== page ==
Sunday, July 14

Report: Xi Jinping Worry About China’s Mass Exodus of Talent and Foreign Investment

Beijing, 30th Nov 2023: The signs of historically weak overseas investment in China are evident, reflecting a decline in foreign direct investment (FDI) and various related factors. China’s sluggish economy and a sense of insecurity among foreigners makes Chinese Premier Xi Jinping worry about the future.

As per our sources the decline and exodus of investment and business in China is in very bad situation.

The number of students and tourists visiting China significantly decreased as well. Recently, the State Administration of Foreign Exchange reported an unprecedented deficit of $11.8 billion in direct investment liabilities, reflecting a significant decline in FDI.

Foreign firms are refraining from reinvesting their earnings, and for the first time ever, these businesses are selling their existing investments to Chinese companies and repatriating funds. Experts attribute these actions to a process known as “de-risking.”

U.S.-China tensions have heightened the cautiousness of potential investors. In response, Beijing has closed foreign consultancy and due-diligence firms, impeding risk assessment and investment decision-making for foreign companies. This crackdown involved authorities raiding multiple U.S. firms’ offices in China, such as the Mintz Group and Bain & Co., further worsening the situation.

Additionally, offshore listings of Chinese companies in U.S. markets have dramatically declined due to regulatory uncertainty and weak performances within China’s domestic market. In 2021, 34 Chinese initial public offerings in the U.S. raised $12.6 billion. Last year, that had nosedived to $468 million from 14 IPOs.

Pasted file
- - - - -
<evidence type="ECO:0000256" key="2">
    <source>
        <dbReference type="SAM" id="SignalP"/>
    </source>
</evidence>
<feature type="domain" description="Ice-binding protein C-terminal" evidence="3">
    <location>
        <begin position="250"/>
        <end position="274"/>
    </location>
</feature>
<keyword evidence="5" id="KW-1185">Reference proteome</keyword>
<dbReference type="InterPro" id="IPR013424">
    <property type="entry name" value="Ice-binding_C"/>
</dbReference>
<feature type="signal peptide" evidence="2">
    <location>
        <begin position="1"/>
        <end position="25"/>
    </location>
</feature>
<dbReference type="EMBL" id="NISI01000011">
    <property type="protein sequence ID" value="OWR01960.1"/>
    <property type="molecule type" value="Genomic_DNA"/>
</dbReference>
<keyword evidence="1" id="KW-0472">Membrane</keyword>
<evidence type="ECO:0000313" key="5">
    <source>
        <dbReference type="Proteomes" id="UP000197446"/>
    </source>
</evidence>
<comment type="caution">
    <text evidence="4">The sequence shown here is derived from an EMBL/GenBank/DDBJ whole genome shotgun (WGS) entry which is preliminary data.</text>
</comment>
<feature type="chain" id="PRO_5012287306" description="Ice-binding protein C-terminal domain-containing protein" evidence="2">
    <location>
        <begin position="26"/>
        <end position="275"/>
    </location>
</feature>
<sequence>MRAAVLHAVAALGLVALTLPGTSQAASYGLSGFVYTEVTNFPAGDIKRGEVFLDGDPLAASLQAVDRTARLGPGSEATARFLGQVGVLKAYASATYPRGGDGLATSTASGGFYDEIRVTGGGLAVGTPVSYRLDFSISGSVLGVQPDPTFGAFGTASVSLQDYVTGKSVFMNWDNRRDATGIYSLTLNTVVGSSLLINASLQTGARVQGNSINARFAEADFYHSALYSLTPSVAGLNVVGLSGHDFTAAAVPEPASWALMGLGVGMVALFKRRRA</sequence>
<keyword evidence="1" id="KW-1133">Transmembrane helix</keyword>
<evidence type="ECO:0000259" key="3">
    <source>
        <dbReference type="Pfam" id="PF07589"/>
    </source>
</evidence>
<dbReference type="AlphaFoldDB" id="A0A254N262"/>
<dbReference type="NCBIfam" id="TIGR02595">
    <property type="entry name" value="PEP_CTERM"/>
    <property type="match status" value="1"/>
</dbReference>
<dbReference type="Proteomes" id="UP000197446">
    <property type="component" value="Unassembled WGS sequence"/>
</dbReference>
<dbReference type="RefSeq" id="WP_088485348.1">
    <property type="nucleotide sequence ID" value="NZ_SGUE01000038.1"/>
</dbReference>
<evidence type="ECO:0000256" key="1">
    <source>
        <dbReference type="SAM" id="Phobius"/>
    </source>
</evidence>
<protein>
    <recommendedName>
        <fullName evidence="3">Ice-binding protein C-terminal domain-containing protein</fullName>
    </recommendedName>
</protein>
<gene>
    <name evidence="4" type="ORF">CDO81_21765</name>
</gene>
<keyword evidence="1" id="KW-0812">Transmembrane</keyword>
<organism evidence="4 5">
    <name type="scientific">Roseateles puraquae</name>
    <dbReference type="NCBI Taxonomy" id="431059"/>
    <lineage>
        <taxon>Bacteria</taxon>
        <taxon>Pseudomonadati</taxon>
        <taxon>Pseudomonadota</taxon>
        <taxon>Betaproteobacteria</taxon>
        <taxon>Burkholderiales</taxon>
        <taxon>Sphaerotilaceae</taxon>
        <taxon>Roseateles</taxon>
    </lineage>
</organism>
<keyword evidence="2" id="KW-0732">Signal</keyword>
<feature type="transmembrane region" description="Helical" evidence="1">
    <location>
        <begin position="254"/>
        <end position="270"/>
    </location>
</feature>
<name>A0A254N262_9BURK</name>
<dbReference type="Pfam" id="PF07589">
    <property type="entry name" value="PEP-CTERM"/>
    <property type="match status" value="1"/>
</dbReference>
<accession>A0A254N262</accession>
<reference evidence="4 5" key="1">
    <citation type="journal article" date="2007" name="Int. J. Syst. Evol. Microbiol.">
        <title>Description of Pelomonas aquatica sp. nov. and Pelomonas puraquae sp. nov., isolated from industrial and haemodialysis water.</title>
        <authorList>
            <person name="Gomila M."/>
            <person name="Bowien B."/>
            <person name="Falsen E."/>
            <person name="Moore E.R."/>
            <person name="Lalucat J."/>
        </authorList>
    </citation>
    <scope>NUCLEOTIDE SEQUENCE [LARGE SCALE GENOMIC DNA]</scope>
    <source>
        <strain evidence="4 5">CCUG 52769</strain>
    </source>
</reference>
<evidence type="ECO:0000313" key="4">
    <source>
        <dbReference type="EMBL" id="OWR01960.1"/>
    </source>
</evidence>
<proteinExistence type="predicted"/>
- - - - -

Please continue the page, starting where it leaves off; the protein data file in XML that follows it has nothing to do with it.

Recognizing the urgency, China unveiled a 24-point plan in August aimed at attracting foreign investment. The plan focuses on improving the business environment, particularly in key sectors like technology and biomedicine. Though China has promised to expand channels for eligible foreign investors, specific details remain scarce.

Moreover, President Xi Jinping addressed the issue at the recent APEC summit, assuring the international community of the government’s commitment to creating a more favorable investment climate. However, without significant changes, these efforts may not have an immediate impact on China’s short-term economic challenges.

The decline in overseas investment in China underscores the country’s weak economy and the sense of insecurity among foreign investors. The decrease in students and tourists visiting China further highlights the declining confidence in the country. More than 11,000 Americans studied in China in 2019. That number has fallen to a mere 350 this year, according to the U.S. Embassy in Beijing.

China has attempted to address these issues through initiatives aimed at attracting foreign investment and enhancing the business environment. However, the challenges are immense, and it will take time to restore a positive and stable environment for foreign businesses. As uncertainties surrounding U.S.-China relations persist, creating a more favorable investment climate will require long-term efforts.